Purpose of review: Although sedation traditionally has been regarded as an easy, straight forward and simple variety of general anaesthesia; the trends are to make sedation more sophisticated and dedicated. Also to have a critical look at old dogmas, as they are usually derived from the practice of general anaesthesia. Safety always has to be first priority, especially as the practice grows out of traditional theatres and frequently are being practiced by nonanaesthetic personnel.
Recent findings: Safety comes from learning of rare cases with severe problems as well as better guidelines and rules of accreditation. Further, there is a growing quest for evidence on pragmatic, high-quality, cost-effective practice; in terms of logistics, monitoring, choice of drugs and quality assurance. The traditional drugs, such as propofol, midazolam and remifentanil, are still defending their dominant position but are being challenged by ketamine and etomidate. Remimazolam and dexmedetomidine are new promising drugs in this area, whereas metoxyflurane may have a revival in some situations. Further, there is growing evidence into specific protocols, practice for special procedures and for patients with special challenges.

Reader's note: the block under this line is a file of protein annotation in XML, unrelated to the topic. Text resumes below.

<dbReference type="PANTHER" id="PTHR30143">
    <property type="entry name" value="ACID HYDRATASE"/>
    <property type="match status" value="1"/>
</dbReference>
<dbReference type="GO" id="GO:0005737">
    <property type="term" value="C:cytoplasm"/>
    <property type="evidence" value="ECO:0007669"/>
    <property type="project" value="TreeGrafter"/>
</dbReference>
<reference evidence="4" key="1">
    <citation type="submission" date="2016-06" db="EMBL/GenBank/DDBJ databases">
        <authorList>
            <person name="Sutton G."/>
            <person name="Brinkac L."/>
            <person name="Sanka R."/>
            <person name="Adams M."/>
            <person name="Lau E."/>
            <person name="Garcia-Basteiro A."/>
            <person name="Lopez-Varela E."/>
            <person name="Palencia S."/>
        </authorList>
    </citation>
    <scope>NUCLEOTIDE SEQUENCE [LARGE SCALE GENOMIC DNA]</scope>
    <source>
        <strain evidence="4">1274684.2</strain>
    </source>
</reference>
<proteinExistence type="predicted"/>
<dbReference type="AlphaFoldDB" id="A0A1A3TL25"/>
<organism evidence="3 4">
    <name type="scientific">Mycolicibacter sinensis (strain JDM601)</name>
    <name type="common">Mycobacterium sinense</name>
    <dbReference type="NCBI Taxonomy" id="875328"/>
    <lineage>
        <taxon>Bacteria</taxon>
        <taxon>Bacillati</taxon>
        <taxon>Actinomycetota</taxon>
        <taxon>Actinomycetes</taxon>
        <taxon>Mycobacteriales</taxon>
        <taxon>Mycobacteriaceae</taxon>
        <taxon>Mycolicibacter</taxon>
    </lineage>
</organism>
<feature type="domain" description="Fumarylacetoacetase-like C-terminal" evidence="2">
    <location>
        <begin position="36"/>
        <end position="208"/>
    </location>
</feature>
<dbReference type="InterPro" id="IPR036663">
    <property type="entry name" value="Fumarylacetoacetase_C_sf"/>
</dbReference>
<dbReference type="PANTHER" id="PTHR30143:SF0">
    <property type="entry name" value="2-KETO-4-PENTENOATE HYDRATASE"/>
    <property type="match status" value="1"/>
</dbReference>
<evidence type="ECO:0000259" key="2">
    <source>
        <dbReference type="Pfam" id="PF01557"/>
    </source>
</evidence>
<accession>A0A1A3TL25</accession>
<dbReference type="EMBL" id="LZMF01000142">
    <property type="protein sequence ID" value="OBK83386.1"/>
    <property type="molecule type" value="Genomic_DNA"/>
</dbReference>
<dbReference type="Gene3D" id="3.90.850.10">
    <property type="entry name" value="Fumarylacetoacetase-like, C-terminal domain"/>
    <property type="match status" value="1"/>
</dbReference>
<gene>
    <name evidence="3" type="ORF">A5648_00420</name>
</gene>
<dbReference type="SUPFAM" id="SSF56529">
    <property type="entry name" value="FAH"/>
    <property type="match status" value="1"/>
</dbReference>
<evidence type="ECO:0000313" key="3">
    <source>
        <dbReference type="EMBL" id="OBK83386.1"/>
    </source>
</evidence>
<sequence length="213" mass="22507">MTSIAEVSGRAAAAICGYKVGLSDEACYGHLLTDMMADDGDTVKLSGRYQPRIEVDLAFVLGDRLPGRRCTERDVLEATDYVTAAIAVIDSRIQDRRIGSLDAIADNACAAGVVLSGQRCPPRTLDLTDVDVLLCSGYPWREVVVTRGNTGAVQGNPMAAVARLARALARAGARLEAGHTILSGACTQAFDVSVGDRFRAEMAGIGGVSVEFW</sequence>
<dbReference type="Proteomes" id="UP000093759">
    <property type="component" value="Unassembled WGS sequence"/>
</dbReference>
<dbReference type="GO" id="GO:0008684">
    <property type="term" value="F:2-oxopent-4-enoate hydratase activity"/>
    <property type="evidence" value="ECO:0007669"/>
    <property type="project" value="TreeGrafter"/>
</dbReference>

Summary: Procedural sedation deserves to have high degree of attention for further developments, both from a scientific and pragmatic point of view, as the practice is very diversified and growing.